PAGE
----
Tag Archives: Alistair Knox Park

ThrowbackThursday: Arbor Day, Eltham Town Park, 1973

#ThrowbackThursday – Today we time travel back to October 10, 1973 and the location bounded by Main Road and Bridge Street, Eltham. It is Arbor Day and the school children of the Shire of Eltham are planting native trees in the newly created Eltham Town Park. This event had previously been planned to take place during the visit of Sir Rohan Delacombe to the Shire on 19th September, 1973 but was cancelled that day due to the inclement weather.

The following are four images from our collection of 24 images from that day and we invite you to review all 24 in our catalogue on @victoriancollections. In these you will see the areas allocated for Montmorency Primary School and Panton Hill Primary School. The lake in the park is still under construction.

Were you part of this Arbor Day event? Do you recognise yourself or friends in the photos? A number of teachers also feature. We would really appreciate any comments you can offer that would help identify people and other memories. Comments can easily be left against each image in our catalogue record on Victorian Collections.

ELTHAM – ARBOR DAY, 10 Oct 1973.
Alistair Knox with school children of the Shire of Eltham, Vic, planting native trees in the Town Park, 10 October 1973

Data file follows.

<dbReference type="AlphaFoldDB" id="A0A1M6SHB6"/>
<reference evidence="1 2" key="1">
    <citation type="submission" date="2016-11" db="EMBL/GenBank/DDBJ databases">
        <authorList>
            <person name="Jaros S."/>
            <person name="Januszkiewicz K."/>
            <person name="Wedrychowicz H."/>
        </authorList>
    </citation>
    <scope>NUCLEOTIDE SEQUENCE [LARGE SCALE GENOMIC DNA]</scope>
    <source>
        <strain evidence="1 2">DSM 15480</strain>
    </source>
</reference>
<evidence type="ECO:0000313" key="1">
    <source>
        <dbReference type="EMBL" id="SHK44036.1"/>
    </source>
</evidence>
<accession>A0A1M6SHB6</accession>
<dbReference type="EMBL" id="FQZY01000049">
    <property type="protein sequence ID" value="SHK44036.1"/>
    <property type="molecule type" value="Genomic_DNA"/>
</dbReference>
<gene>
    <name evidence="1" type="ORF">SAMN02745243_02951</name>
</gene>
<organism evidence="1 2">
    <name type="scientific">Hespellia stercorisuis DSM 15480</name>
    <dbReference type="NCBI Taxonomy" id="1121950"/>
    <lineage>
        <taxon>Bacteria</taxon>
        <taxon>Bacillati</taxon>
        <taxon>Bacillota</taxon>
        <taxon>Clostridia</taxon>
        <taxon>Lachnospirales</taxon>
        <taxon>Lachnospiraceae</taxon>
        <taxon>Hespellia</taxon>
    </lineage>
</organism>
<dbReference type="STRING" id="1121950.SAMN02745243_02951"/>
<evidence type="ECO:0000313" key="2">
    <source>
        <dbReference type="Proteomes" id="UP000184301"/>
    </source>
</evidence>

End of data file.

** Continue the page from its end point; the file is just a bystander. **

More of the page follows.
(Shire of Eltham Pioneers Photograph Collection, No. 783 held jointly by Eltham District Historical Society and Yarra Plenty Regional Library)
ELTHAM – ARBOR DAY, 10 Oct 1973.
School children of the Shire of Eltham planting trees in Eltham Town Park, later to be renamed Alistair Knox Park. Looking west along Bridge Street. (From the collection of Eltham District Historical Society.)
ELTHAM – ARBOR DAY, 10 Oct 1973.
School children of the Shire of Eltham planting trees in Eltham Town Park, later to be renamed Alistair Knox Park. Looking north along Main Road; the Eltham Shire Office visible in distance. (From the collection of Eltham District Historical Society.)
ELTHAM – ARBOR DAY, 10 Oct 1973.
School children of the Shire of Eltham planting trees in Eltham Town Park, later to be renamed Alistair Knox Park. Looking south towards Bridge Street. (From the collection of Eltham District Historical Society.)
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ThrowbackThursday: Icons of Eltham, Main Road, Eltham, c.1967

A view of part of the original Shillinglaw farm acreage, c.1967. Shows the trestle bridge to the left, Eltham Tip in centre and the Eltham Shire Office prior to extensions and Shillinglaw Cottage (from the collection of Eltham District Historical Society)

#ThrowbackThursday – Today we time travel back to circa 1966-1967 and Main Road, Eltham, just north of Bridge Street where we cast our eyes northwest across the fields that in a few years time will be developed into the Eltham Town Park and later Alistair Knox Park. In the distance, to the right, we see the recently relocated Shillinglaw Cottage and further on, the new Eltham Shire Offices, which were opened in 1965. In front of Shillinglaw Cottage is what will be developed into Eltham Common, later the site for the new Eltham Library in 1994 but presently still dominated by the Eltham Tip. To the left and behind the tip we see the iconic Eltham Railway Trestle Bridge and beyond that, Eltham Central Park and what appears to be part of the Football Club pavillion or is it part of the former Eltham Swimming Pool?